The Navy decommissioned the Mobile in 1994 and sent it on to a maintenance facility at the port of Philadelphia.
Final designs are in for new $174 million Birmingham stadium
Designs are done on the new $174 million Protective Life Stadium that will soon dominate the eastern edge of the BJCC campus in downtown Birmingham.
Project architect Populous presented the final designs to the Birmingham-Jefferson Convention Complex board of directors Wednesday, a week after the Birmingham Design Review committee approved materials and other components of the plan.
“I’m happy to be able to present these designs to our board,” said Tad Snider, executive director and CEO of the BJCC Authority. “Each step in this process brings us closer to a completed stadium. The team at Populous are industry leaders in human-centered design and have done a wonderful job with this project. They’ve designed Protective Stadium with a clear understanding of what has worked well – and what hasn’t – for other facilities around the world.”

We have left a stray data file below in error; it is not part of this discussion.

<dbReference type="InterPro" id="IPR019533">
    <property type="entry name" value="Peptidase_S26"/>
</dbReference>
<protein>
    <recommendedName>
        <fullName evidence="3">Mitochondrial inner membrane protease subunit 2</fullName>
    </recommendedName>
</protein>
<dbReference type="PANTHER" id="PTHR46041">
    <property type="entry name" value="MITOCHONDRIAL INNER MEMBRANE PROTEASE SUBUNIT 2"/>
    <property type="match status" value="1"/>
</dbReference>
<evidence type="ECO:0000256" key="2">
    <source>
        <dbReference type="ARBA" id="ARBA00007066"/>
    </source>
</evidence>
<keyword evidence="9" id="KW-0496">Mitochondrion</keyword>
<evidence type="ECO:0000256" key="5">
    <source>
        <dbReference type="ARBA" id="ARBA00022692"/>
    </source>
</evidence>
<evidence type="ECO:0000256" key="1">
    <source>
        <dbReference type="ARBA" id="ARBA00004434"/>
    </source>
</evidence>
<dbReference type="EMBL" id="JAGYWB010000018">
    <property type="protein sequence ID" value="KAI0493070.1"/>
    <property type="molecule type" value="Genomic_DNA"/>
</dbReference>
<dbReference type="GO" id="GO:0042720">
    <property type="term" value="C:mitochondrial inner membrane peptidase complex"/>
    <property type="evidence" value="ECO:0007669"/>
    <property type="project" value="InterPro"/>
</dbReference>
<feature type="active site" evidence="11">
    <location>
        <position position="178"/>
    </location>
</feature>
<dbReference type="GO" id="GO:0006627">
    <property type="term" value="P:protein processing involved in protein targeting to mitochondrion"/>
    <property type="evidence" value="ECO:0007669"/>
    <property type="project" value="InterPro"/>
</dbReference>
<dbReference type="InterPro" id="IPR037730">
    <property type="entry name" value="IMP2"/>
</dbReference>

Exterior designs include lush landscaping and focus on connecting the new stadium with surrounding facilities like the BJCC, Uptown Entertainment District and Topgolf. Inside amenities will include modern concession areas, restaurants and bars, suites and premium club lounges.
Kansas City-based Populous has designed more than 150 college stadiums and the one for Birmingham incorporates that experience.
“We are building the next-generation stadium designed for the 21st century fans,” said Jim Swords, Populous principal architect on the Protective Stadium project. “We are facing a shift in what fans want out of their ticketed experience. For today’s sports consumer, it’s all about the experience, which is exactly what Protective Stadium will provide.”
The designs were met with enthusiasm.
“Populous has met and exceeded expectations at every turn, and we look forward to bringing our shared vision to life with them and all of the local partners on the project,” said Dennis Latham, BJCC Authority board chairman. “We are ready to move forward and continue with the rapid progress we have made thus far.”
UAB will make the new stadium its home field, moving from Legion Field.